If you are 18 or older and have a referral for a COLPOSCOPY based on an Abnormal Pap Test completed within the past 120 days, you may qualify for our study.
You cannot be pregnant, or currently menstruating on the day of your COLPO (we can reschedule). You also cannot have had a hysterectomy in which your cervix was removed.
A Pap Smear is a cervical cancer screening test. If you have an abnormal pap test, you may be referred for further screening to determine if you indeed have cervical cancer. A Colposcopy is the next test to determine if you have a stage of cervical cancer.
A colposcopy allows the doctor to examine your vulva, vagina and cervic using a magnifying scope. This magnification lets your doctor better evaluate any irregular cells.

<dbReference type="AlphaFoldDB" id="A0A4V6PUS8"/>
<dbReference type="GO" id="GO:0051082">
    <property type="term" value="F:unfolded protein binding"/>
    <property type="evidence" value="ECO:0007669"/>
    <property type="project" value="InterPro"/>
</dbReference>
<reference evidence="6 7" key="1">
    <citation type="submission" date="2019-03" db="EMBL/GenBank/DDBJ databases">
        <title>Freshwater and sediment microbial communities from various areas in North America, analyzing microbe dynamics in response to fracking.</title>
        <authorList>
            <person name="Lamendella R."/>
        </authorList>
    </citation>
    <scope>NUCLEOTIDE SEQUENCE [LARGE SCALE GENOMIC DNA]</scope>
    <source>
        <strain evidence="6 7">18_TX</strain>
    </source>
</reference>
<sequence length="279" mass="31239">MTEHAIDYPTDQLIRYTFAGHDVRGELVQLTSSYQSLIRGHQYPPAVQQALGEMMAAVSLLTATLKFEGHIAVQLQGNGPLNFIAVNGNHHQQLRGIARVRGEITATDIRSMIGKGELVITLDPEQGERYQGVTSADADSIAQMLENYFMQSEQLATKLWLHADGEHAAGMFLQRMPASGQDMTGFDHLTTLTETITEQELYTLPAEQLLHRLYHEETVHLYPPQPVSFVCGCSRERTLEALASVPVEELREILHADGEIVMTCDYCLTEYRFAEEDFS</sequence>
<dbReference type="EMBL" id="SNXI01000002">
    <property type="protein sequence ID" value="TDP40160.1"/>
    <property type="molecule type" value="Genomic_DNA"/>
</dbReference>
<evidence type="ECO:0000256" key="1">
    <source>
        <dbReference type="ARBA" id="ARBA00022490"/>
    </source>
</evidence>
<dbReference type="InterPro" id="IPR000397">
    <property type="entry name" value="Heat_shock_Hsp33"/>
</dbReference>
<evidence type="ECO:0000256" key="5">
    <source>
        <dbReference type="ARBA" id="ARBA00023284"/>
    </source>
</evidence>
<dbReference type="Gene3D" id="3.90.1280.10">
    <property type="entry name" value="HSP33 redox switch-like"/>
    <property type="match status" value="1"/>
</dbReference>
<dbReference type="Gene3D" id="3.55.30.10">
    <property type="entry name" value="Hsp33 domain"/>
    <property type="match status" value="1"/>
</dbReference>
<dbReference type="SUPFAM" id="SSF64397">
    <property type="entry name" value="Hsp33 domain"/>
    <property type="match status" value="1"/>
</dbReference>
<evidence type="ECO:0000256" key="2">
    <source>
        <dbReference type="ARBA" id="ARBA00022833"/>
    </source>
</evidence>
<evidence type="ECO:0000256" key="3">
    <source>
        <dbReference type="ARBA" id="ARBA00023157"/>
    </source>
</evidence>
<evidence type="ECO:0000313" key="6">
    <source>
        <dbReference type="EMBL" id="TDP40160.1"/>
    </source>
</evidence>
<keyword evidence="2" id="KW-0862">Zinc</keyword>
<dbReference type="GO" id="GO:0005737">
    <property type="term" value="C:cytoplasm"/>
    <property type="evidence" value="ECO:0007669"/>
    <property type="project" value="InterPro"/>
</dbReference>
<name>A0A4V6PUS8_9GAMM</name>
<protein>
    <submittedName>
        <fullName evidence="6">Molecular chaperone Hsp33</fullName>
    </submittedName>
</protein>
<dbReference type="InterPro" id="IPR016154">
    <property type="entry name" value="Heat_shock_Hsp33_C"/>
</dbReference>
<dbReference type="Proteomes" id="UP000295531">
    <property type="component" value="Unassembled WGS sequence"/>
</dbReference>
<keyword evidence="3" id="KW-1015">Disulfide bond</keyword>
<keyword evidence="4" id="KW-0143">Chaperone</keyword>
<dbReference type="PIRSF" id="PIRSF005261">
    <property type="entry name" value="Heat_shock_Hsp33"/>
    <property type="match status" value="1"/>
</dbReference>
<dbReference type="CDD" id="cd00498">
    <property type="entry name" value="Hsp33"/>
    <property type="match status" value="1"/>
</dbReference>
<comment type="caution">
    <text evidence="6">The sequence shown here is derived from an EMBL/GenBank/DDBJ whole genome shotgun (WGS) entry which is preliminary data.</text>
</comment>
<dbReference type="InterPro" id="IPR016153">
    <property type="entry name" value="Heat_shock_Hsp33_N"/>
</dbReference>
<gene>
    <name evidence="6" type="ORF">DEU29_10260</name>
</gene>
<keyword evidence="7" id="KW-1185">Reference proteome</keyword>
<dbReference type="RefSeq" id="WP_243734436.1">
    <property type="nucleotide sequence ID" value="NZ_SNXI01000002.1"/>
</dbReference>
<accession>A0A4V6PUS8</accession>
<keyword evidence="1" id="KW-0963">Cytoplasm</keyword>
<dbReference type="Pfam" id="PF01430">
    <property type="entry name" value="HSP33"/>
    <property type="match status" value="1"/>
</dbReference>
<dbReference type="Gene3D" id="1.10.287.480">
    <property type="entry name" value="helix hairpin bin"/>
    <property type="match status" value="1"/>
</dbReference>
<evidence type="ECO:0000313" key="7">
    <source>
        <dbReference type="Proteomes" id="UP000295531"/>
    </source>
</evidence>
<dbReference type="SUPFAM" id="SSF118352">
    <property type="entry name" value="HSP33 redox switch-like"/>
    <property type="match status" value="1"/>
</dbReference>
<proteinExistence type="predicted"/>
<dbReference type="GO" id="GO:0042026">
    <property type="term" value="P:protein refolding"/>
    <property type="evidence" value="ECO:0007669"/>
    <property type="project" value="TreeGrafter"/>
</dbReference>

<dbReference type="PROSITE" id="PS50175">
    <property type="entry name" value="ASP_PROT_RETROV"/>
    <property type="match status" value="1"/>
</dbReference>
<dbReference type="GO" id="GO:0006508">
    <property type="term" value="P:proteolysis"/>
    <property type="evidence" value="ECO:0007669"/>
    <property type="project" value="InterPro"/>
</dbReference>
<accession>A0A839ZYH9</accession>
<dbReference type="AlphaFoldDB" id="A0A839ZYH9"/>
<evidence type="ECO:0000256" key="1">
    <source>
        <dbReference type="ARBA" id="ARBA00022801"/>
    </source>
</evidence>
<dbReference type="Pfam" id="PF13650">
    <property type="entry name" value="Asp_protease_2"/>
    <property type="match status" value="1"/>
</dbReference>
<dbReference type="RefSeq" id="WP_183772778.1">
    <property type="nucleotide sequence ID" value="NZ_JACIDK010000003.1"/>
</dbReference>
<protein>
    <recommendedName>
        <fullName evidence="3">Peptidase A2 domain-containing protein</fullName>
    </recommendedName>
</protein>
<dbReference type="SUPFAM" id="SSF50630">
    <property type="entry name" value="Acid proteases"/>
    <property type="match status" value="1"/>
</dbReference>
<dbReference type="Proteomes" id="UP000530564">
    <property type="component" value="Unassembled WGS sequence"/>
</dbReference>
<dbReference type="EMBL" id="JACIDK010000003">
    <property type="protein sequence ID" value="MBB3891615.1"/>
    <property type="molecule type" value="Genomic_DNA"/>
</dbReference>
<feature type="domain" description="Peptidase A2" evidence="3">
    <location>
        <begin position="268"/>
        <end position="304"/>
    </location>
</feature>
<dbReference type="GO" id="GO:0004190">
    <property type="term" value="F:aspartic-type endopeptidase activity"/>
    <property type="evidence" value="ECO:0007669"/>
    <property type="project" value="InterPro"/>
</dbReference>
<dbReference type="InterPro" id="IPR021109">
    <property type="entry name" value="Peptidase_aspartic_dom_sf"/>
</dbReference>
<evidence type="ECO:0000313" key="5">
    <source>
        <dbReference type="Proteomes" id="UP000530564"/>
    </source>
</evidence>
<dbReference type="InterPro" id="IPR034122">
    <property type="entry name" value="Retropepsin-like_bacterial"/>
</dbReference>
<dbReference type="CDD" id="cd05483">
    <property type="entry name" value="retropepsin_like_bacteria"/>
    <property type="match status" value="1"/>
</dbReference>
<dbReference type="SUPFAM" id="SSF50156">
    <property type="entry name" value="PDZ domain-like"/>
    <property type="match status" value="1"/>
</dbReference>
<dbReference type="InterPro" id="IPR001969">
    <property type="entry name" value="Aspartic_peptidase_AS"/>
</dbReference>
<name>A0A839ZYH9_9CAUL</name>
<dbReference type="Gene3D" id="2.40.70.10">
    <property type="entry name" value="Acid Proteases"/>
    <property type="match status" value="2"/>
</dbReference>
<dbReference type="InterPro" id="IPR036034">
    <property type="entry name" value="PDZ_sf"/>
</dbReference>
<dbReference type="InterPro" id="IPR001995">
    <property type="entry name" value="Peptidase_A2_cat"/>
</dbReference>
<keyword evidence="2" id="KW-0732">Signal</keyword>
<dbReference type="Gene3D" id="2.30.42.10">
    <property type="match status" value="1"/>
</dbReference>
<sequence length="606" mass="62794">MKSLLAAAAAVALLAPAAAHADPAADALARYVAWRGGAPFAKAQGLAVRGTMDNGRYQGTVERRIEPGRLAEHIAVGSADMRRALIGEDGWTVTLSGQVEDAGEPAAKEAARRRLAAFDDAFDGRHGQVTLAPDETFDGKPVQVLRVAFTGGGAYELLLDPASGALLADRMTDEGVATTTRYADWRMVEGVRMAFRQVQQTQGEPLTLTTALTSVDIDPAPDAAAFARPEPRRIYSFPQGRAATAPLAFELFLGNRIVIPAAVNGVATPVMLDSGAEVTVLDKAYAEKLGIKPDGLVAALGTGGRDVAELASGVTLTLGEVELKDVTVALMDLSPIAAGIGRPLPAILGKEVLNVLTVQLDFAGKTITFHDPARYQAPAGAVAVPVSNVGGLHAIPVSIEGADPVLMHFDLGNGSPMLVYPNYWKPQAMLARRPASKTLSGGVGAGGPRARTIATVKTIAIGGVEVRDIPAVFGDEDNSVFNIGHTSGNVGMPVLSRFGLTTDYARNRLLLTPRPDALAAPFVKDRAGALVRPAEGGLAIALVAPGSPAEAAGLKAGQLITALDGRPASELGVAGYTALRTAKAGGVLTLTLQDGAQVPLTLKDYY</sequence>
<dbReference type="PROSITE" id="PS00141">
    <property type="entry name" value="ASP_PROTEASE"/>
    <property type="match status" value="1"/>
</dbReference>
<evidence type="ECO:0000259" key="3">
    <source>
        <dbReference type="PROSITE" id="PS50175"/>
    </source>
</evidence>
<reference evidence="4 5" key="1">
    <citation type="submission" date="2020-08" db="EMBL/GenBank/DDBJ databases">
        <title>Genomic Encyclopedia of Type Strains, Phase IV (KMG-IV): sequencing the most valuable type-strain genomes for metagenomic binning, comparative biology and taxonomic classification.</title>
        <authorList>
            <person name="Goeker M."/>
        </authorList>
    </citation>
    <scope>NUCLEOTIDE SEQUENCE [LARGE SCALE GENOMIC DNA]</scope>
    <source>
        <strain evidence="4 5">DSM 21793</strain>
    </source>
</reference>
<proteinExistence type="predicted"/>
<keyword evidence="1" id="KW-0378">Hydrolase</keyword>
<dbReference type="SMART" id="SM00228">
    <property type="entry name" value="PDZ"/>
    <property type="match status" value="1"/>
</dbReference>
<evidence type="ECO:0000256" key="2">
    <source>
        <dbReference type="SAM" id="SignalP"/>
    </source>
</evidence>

Cervical cancer is the fourth most common type of cancer in women worldwide (~700,000 cases/year) and one of the leading causes of cancer-related mortality in women in developing countries (~311,000 cases/year), ranking number two in incidence for U.S. women between 20-39 years. Like most cancers, cervical cancer is more easily treated if diagnosed early, and the uterine cervix is one of the few cancer-afflicted organs that can be accessed and visualized in a non-invasive manner. If detected in its pre-cancerous state, most cervical cancers can be prevented. The incidence of cervical cancer is on the decline in more developed countries, largely due to implementation of the conventional Papanicolaou (Pap) test. If your Pap test comes back as abnormal, it does not necessarily mean you have cervical cancer, but it does mean you should follow your Doctor's guidelines about coming in for additional testing (colposcopy).
About the Study
In addition to performing our office's routine Colposcopy, we will be using a innovative cervical scan to determine if that scan is efficacious in determining the likelihood of CIN2+ in women scheduled for Colposcopy.